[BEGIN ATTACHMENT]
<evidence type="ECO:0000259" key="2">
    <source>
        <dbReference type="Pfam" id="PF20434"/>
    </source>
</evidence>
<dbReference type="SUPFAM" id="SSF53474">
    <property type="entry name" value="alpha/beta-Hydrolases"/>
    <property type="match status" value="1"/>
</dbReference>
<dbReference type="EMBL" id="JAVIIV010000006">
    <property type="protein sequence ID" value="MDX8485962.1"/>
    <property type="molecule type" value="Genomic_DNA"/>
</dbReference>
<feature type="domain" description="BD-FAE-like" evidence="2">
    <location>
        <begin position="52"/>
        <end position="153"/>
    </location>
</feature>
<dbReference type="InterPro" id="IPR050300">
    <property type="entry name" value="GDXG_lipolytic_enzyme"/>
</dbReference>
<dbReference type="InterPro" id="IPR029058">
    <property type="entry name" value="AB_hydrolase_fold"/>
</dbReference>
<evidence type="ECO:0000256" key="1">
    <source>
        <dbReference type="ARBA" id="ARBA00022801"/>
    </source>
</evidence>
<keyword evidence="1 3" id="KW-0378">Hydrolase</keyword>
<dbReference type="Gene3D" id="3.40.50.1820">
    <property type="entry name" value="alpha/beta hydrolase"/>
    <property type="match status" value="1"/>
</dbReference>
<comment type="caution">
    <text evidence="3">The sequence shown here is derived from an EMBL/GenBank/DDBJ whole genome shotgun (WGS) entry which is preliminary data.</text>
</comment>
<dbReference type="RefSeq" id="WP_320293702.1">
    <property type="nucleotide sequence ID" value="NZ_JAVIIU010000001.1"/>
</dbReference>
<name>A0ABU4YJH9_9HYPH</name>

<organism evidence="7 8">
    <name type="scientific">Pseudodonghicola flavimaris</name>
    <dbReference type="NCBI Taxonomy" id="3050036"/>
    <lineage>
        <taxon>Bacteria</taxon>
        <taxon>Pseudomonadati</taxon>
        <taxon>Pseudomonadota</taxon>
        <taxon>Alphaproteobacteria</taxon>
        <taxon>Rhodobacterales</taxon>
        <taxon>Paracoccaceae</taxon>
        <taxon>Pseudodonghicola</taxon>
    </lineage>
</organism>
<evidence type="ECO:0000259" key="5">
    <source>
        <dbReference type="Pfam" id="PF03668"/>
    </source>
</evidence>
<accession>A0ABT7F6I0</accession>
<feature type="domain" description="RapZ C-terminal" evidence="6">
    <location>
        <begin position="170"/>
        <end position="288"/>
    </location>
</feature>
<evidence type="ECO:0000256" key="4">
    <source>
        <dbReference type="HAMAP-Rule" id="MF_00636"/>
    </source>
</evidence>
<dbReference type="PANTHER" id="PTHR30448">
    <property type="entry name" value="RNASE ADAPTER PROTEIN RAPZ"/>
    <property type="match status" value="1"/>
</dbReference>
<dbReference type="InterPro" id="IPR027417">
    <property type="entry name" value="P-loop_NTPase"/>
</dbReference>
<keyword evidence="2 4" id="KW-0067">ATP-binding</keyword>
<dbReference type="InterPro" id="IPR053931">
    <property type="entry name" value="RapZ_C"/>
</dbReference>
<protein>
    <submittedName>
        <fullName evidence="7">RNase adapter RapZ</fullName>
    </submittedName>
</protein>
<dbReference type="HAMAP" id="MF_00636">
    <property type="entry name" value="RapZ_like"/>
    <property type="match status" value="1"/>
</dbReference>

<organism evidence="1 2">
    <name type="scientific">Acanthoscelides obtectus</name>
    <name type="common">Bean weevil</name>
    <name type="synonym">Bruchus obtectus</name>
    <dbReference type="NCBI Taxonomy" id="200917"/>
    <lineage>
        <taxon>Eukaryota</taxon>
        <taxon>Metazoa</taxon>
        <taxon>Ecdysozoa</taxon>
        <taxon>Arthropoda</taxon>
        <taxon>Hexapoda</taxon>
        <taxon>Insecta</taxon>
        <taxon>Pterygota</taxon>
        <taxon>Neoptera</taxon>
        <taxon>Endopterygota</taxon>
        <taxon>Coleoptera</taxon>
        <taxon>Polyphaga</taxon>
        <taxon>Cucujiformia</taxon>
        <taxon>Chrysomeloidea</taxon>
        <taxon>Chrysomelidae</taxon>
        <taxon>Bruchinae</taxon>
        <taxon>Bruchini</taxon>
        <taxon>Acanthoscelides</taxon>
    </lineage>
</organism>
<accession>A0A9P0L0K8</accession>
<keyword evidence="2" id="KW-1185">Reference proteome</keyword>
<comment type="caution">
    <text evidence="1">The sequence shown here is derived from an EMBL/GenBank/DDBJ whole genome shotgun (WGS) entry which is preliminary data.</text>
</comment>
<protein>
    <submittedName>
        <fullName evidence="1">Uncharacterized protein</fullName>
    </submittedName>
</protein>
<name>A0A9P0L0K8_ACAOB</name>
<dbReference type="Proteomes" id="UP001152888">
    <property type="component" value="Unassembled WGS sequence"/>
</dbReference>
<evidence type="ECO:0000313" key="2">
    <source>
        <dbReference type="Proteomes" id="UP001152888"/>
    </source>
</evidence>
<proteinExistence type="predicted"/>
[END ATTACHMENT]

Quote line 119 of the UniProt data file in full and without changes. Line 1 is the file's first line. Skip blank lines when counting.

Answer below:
<keyword evidence="2" id="KW-1185">Reference proteome</keyword>